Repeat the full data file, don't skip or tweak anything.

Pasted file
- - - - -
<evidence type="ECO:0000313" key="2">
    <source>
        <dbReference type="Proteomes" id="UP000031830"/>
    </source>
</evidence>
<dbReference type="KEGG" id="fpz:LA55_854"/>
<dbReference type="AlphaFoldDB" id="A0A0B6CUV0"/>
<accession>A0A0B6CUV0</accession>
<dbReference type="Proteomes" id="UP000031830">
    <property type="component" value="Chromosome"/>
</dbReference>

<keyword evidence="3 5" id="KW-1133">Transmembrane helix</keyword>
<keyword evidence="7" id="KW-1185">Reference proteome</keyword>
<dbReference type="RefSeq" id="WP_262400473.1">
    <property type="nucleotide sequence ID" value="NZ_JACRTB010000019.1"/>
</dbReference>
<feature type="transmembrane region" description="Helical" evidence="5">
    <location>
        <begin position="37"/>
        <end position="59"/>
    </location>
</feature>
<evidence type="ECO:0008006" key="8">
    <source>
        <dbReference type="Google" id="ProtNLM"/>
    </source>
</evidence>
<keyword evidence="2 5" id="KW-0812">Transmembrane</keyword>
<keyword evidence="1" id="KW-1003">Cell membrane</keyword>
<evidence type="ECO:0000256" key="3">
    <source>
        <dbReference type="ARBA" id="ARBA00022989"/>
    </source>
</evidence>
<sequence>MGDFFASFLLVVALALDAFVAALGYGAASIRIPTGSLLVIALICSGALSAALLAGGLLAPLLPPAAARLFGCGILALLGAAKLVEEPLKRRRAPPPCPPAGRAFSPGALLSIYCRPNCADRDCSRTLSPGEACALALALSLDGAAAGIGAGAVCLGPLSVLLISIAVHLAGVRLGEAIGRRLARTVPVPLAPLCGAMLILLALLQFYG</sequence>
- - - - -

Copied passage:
<evidence type="ECO:0000313" key="2">
    <source>
        <dbReference type="Proteomes" id="UP000031830"/>
    </source>
</evidence>
<dbReference type="KEGG" id="fpz:LA55_854"/>
<dbReference type="AlphaFoldDB" id="A0A0B6CUV0"/>
<accession>A0A0B6CUV0</accession>
<dbReference type="Proteomes" id="UP000031830">
    <property type="component" value="Chromosome"/>
</dbReference>

<keyword evidence="3 5" id="KW-1133">Transmembrane helix</keyword>
<keyword evidence="7" id="KW-1185">Reference proteome</keyword>
<dbReference type="RefSeq" id="WP_262400473.1">
    <property type="nucleotide sequence ID" value="NZ_JACRTB010000019.1"/>
</dbReference>
<feature type="transmembrane region" description="Helical" evidence="5">
    <location>
        <begin position="37"/>
        <end position="59"/>
    </location>
</feature>
<evidence type="ECO:0008006" key="8">
    <source>
        <dbReference type="Google" id="ProtNLM"/>
    </source>
</evidence>
<keyword evidence="2 5" id="KW-0812">Transmembrane</keyword>
<keyword evidence="1" id="KW-1003">Cell membrane</keyword>
<evidence type="ECO:0000256" key="3">
    <source>
        <dbReference type="ARBA" id="ARBA00022989"/>
    </source>
</evidence>
<sequence>MGDFFASFLLVVALALDAFVAALGYGAASIRIPTGSLLVIALICSGALSAALLAGGLLAPLLPPAAARLFGCGILALLGAAKLVEEPLKRRRAPPPCPPAGRAFSPGALLSIYCRPNCADRDCSRTLSPGEACALALALSLDGAAAGIGAGAVCLGPLSVLLISIAVHLAGVRLGEAIGRRLARTVPVPLAPLCGAMLILLALLQFYG</sequence>